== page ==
On the other side of things, is the fact that I make my living as a sculptor. I can appreciate the techniques employed in creating some of these monuments while looking beyond the meaning. When I go to Europe to admire a Michelangelo or Bernini, I don’t get too caught up in the subject matter of the statue, but rather the techniques. After all, Michelangelo and Bernini are more known for their understanding of human anatomy, drapery, composition, etc. then they are for the statues they represent. When we study and draw from their sculptures, less emphasis is placed on who or what the subject is and more on how the drapery flows over the arm, etc. At least that is how it is for me. They were commissioned artists after all and who or what they sculpted would have been different had they lived in a different time. They wouldn’t have received these wonderful commissions if it weren’t for this beautiful understanding (granted they did live in the Renaissance and the Baroque, respectively, so great commissions were available). It’s fair to say, though, that the quality of their works are more significant than the subject matter of the sculptures (there are other statues of “David” created by other known sculptors but it’s Michelangelo’s David that is supreme so we should study and appreciate his David, not so much on the subject matter, but on the quality of the carving, anatomical beauty, composition, etc). In my opinion the subject matter, in this instance, takes a back seat. Michelangelos David was commissioned to be the protector of Florence, ready to fight the enemies which has been long forgotten. So from the point of view that some of these Confederate sculptures are beautifully composed with strong understanding of human anatomy, they should still be standing. Whether standing in a museum or in their originally designed location is the question. If we could fast forward 1,000 years from now, I would think most people living in that time would be more than happy to see these statues.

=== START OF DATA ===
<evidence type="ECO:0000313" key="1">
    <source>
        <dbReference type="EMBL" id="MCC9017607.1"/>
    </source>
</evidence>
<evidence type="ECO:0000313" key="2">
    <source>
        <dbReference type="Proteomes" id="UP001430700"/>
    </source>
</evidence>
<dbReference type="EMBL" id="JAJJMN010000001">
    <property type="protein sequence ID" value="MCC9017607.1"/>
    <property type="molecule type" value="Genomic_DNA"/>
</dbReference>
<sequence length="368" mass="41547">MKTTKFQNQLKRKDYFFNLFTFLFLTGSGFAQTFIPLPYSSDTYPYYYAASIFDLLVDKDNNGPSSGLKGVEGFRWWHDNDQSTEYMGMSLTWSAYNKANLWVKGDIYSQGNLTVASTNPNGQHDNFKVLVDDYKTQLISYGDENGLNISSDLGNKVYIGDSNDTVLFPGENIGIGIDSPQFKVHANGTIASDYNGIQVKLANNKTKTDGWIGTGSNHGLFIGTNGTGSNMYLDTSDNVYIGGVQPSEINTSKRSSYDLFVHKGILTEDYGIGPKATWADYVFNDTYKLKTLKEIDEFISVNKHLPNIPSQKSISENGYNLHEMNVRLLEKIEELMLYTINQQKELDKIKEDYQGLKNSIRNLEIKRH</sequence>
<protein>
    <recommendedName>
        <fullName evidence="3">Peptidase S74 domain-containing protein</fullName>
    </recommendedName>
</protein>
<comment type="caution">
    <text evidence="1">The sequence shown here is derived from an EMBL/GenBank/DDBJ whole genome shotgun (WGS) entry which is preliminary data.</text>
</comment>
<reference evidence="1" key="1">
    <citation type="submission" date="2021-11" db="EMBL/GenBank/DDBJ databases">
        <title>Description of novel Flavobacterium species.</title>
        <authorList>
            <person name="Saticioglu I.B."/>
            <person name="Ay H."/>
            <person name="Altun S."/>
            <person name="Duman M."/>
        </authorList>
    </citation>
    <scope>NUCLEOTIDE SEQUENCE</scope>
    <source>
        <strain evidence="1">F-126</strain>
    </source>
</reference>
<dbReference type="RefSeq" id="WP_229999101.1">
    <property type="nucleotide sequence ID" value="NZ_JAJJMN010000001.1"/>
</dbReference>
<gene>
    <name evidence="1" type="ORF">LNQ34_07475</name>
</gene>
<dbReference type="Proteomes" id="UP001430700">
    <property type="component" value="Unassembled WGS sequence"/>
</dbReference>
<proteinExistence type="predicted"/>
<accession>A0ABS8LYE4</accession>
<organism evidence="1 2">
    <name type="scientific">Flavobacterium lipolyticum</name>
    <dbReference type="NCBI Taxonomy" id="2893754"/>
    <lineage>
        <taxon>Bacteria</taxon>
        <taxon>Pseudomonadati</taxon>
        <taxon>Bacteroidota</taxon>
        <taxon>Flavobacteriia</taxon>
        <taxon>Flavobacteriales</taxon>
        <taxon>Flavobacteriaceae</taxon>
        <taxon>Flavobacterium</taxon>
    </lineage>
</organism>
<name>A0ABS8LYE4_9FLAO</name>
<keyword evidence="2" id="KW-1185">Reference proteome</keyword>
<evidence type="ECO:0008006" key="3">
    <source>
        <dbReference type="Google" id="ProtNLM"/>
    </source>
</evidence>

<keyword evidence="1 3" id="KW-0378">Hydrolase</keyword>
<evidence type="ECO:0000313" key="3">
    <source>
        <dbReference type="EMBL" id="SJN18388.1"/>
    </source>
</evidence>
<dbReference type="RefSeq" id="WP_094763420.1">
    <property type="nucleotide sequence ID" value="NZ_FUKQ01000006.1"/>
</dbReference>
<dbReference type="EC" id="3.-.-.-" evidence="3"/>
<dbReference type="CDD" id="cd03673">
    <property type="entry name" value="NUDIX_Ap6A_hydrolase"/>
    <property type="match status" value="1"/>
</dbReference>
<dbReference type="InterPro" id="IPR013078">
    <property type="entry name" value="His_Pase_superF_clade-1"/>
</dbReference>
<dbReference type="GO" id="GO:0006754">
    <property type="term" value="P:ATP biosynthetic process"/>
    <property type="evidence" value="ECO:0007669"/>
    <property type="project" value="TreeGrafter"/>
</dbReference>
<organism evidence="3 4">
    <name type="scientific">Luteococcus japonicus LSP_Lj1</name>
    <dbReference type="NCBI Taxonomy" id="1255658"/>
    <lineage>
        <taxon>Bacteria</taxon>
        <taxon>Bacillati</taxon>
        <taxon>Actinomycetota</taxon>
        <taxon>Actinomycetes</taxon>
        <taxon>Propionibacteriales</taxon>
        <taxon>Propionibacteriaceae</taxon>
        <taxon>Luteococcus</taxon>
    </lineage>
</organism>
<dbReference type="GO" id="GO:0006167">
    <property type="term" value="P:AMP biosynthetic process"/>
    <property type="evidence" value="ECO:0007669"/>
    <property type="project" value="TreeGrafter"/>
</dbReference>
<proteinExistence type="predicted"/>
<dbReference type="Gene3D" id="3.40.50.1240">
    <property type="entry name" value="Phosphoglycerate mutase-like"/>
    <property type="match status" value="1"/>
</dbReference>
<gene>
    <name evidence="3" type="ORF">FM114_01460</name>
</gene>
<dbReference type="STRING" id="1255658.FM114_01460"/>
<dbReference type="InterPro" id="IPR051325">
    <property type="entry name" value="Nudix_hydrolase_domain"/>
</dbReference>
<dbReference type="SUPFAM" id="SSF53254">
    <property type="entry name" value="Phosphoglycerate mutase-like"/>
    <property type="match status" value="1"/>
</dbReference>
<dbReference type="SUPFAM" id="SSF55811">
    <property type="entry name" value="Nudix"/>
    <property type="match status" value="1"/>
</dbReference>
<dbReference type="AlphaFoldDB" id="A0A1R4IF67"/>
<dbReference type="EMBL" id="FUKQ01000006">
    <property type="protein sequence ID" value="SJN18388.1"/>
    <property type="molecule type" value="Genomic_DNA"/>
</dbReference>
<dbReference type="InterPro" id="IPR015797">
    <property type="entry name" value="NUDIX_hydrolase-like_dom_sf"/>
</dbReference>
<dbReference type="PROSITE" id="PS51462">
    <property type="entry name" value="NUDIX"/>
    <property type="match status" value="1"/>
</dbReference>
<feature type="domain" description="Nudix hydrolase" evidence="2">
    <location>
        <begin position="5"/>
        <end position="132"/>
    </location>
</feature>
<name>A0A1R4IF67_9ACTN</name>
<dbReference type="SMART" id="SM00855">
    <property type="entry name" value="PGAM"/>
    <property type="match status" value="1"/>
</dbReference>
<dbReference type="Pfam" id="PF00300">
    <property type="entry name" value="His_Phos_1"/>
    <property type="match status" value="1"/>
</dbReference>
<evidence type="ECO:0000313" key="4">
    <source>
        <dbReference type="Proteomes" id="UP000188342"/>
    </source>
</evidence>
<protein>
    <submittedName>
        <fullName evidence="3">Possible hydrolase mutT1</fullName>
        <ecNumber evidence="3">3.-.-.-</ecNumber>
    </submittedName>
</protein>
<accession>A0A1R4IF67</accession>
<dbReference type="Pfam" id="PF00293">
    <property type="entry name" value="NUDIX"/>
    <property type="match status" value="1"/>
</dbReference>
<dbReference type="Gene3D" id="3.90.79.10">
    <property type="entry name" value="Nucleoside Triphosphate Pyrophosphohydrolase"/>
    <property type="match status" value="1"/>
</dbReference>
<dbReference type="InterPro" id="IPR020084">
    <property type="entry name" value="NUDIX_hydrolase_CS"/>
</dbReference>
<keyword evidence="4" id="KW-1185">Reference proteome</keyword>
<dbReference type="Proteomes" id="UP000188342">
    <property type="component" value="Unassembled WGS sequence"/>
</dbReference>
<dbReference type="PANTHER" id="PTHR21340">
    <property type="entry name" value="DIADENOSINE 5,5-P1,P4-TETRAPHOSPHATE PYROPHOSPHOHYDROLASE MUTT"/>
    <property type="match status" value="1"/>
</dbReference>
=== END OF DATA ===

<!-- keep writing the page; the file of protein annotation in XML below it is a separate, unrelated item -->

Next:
Yesterday, I was inspired to create a relief study of one of my favorite drawings done by Michelangelo as I wonder how long some of the artwork we admire will be around. The drawing that he did was one of his many nude studies (called “Ignudi”) designed for the Sistine Chapel ceiling. When I first saw the Sistine Chapel in person in 1998 I had a deep spiritual connection to it. I had studied it through books and drew from it many times, studying Michelangelo’s unique understanding of human anatomy and twists and turns of the torso. I will never forget sitting under this masterpiece of art and seeing first hand this beautiful composition. Whether the artwork created unrest during Michelangelo’s time or not it is still worth studying and appreciating today. At least that is my opinion.